Here are all of the pictures that appeared in the Springfield, Massachusetts Sunday Republican 'Rotogravure' section on February 24, 1963, about my then two year-old hobby. Many people in those days found the idea of collecting old phonographs to be very strange!

I had the date wrong on the Columbia Washington A, but in those days there was little information to go on. The connecting tube to the horn was pretty ridiculous and the machine was not in mint condition. Still, for $17.50, including a gutta percha reproducer, morning glory horn, and floor stand, it seemed like a pretty good deal! As for the Diamond Disc, I have no idea where the reporter came up with the "forerunner of stereophonic sound" comment -- it certainly wasn't from me. The last sentence in that caption caused problems. The $1.00 figure was what I said the records cost when new, but many people thought that's what I was willing to pay for them. I was bombarded with calls. (In those days I wouldn't pay more than 5 cents for any disc, or 10 cents for any cylinder.)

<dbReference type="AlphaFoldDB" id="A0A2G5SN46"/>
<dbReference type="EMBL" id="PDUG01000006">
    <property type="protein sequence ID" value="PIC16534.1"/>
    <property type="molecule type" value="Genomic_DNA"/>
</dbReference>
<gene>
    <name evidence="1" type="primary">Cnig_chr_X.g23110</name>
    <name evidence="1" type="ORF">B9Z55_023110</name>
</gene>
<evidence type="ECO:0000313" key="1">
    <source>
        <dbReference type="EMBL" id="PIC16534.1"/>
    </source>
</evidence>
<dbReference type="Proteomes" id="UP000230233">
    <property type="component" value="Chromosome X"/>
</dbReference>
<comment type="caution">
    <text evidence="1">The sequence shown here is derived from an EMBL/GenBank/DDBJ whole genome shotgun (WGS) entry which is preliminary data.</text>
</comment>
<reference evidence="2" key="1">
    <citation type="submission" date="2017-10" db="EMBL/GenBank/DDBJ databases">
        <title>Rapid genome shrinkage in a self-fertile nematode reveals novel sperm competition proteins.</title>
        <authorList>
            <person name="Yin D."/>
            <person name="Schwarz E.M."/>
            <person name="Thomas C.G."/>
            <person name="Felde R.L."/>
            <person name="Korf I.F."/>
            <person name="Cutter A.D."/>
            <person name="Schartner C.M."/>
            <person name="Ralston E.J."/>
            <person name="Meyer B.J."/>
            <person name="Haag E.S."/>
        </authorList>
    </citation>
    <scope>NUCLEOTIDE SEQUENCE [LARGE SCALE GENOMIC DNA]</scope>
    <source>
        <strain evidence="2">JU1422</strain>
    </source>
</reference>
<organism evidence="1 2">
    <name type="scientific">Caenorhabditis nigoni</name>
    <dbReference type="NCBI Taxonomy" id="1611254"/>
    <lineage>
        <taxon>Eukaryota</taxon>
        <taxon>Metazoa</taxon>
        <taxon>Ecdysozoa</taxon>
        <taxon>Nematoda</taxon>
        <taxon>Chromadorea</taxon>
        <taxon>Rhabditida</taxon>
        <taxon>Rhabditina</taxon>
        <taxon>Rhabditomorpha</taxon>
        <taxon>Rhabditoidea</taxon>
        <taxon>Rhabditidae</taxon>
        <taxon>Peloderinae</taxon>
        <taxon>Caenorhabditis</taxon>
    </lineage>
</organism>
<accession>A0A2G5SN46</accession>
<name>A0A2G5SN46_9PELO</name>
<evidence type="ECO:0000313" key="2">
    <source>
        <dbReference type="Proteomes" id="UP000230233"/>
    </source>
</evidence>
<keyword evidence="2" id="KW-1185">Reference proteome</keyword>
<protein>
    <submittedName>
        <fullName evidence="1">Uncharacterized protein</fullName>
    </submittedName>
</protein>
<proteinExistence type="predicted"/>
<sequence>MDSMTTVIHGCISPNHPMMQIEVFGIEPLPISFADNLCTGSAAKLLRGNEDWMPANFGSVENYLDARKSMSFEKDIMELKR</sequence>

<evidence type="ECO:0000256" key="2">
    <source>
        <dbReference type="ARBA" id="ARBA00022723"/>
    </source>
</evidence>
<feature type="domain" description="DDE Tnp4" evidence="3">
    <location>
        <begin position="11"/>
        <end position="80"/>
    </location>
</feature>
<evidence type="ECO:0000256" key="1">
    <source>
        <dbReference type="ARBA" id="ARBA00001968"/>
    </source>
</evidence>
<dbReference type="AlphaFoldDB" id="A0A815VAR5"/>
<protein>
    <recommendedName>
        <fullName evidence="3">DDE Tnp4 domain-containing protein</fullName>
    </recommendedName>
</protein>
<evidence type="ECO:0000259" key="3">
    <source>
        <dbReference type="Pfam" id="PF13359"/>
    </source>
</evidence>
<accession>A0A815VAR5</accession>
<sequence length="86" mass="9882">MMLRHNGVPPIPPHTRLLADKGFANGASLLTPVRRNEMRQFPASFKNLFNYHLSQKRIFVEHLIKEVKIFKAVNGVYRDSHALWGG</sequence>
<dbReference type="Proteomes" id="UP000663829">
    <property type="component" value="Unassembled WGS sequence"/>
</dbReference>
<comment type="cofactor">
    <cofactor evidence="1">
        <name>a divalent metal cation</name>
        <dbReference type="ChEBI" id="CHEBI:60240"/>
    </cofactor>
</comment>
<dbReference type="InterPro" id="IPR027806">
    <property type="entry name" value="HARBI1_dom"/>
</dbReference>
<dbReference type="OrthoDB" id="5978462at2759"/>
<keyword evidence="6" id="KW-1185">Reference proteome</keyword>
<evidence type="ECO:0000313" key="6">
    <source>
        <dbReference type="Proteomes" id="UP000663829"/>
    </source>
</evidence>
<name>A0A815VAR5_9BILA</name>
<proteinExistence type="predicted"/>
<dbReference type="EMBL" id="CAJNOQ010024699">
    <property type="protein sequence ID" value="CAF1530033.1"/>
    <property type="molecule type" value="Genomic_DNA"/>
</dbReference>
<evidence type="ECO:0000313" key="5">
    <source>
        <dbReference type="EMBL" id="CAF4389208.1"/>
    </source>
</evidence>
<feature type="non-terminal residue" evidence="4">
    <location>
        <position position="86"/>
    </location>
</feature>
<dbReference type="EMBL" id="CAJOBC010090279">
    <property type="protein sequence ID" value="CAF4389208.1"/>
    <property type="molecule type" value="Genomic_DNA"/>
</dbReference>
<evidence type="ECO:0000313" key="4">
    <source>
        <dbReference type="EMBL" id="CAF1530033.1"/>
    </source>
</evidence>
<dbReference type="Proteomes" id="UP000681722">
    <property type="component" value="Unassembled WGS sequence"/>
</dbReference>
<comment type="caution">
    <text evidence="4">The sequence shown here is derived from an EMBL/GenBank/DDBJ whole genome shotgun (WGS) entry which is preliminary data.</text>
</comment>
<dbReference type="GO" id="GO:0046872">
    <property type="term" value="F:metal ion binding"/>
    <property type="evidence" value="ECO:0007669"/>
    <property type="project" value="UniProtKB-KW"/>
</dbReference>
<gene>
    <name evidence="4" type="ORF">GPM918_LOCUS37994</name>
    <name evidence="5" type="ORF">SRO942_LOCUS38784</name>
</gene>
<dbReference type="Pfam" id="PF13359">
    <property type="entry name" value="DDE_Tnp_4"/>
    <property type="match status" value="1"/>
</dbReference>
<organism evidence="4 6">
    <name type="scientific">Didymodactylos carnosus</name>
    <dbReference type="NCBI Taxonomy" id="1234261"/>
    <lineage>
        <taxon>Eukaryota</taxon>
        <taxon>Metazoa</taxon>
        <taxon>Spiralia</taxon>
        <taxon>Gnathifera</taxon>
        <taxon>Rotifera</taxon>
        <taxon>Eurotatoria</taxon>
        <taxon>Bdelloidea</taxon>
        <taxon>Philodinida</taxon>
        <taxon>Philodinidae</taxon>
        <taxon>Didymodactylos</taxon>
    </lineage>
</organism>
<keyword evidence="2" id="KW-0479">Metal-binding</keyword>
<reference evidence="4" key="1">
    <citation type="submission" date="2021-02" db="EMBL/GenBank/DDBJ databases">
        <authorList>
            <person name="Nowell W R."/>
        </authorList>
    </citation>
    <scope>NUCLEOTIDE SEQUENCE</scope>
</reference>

Though it was cropped out in the published picture, the original photograph of the Columbia AB showed an Edison Concert cylinder box just to the left. The reporter obviously assumed that Concert cylinders played only "the finest of concert music." I must not have played "Bill Bailey Won't You Please Come Home" for him.

This was my first experience in being misquoted in the press, but unfortunately not the last. (In fact, the most recent was just a month ago!) What I told the reporter was that this was MY first machine that played cylinders, not THE first. An important difference.(I was very upset about this error but my mother convinced me that no one would care about that little detail. It still bugs me today!)

Ah, more press manipulation! The reporter insisted upon including a tie-in to modern times, even though I thought this was a complete waste of space. It was also completely untrue that I was "an avid modern stereo fan." If it didn't wind with a crank, I didn't play it. My mother was even more unhappy with the inclusion of this picture than I was. She was very embarrassed by it because the very cheap quality of our new "1962 model" stereo was all too evident in the visibly flimsy construction of the cabinet.